occurs. Usually this infection is chronic.

As the act of abortion is not conclusive evidence that an
animal has brucellosis, it is impossible to tell by looking at an
animal if it has this disease. The most reliable test that we have
is the blood agglutination test. This test requires that a blood
sample be drawn from the jugular vein of the animal suspected
and carried or be sent to a diagnostic laboratory.

There is no known treatment for this disease in animals.

Calfhood Vaccination
A vaccine has been developed by the Bureau of Animal In-
dustry which is essentially a strain of Brucella abortus organ-
isms (Strain 19) of very low virulence. Calves vaccinated be-
tween the ages of six and eight months as a rule have a resist-
ance that will in most instances protect the animal two or three
years. In a small percentage of cases the vaccination will not
take. These animals may take brucellosis at a later date. Even
when the vaccination takes, the immunity may break down if an
especially virulent source of infection is introduced into the
herd. The immunity of vaccinated animals gradually decreases
so that protection after three to five years is doubtful. Even
with all these limitations, calfhood vaccination is a valuable
asset in the brucellosis control program because these limitations
are the exception rather than the rule.

The Florida State Livestock Sanitary Board has adopted the
following plans for brucellosis control.
Plan A. Test and slaughter method, with or without calfhood
vaccination. This is the testing and sending to slaughter of all
animals reacting to the agglutination test. A calfhood vaccina-
tion program may be carried on with this plan.
Plan B. Test, calf vaccination, and temporary retention of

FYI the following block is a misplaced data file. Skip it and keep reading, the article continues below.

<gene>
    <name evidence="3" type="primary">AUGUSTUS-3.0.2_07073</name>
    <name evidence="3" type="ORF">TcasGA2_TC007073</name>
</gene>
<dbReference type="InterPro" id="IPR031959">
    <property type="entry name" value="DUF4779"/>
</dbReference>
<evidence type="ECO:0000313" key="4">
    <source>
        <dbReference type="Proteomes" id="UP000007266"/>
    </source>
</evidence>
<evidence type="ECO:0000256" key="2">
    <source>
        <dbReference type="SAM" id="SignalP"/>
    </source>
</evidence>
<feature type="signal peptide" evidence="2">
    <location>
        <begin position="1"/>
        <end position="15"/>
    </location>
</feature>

reactors. This plan interpreted means to test the animals and
vaccinate all calves six to eight months old to be kept as herd

replacements with Strain 19 Brucella abortus vaccine. Reactors
are temporarily retained until they can be disposed of for slaugh-
ter without excessive loss to the owner.
Plan C. Vaccination of calves six to eight months old with
Strain 19 Brucella abortus vaccine without testing any part of
the herd.
Plan D. Experimental adult vaccination with Strain 19
Brucella abortus vaccine. This plan has a very limited applica-
tion. It is applicable only when there is a large percentage of
cows aborting their calves, as vaccination of these animals will
usually stop the abortions but will not cure the disease. Adult
cattle that are vaccinated will react to the agglutination test and
cannot be distinguished from cows that have brucellosis. In
some instances adult cows will contract this disease from being
vacccinated with Strain 19 vaccine and abort their calves. Raw
milk from all reactors, whether vaccinated or not, represents a
dangerous source from which man might become infected. It is
for these reasons plan D should be used with caution.
Plans B, C, and D should be only temporary programs. After
the incidence of brucellosis has been reduced through these
plans, Plan A should be adopted and complete erradication of
brucellosis from the herd attempted.

Grateful acknowledgement is given C. W. Reaves, extension
dairyman, for assistance in preparing and editing this leaflet.

(Acts of May 8 and June 30, 1914)
University of Florida, Florida State University and United States Department of
Agriculture, Cooperating. H. G. Clayton, Director.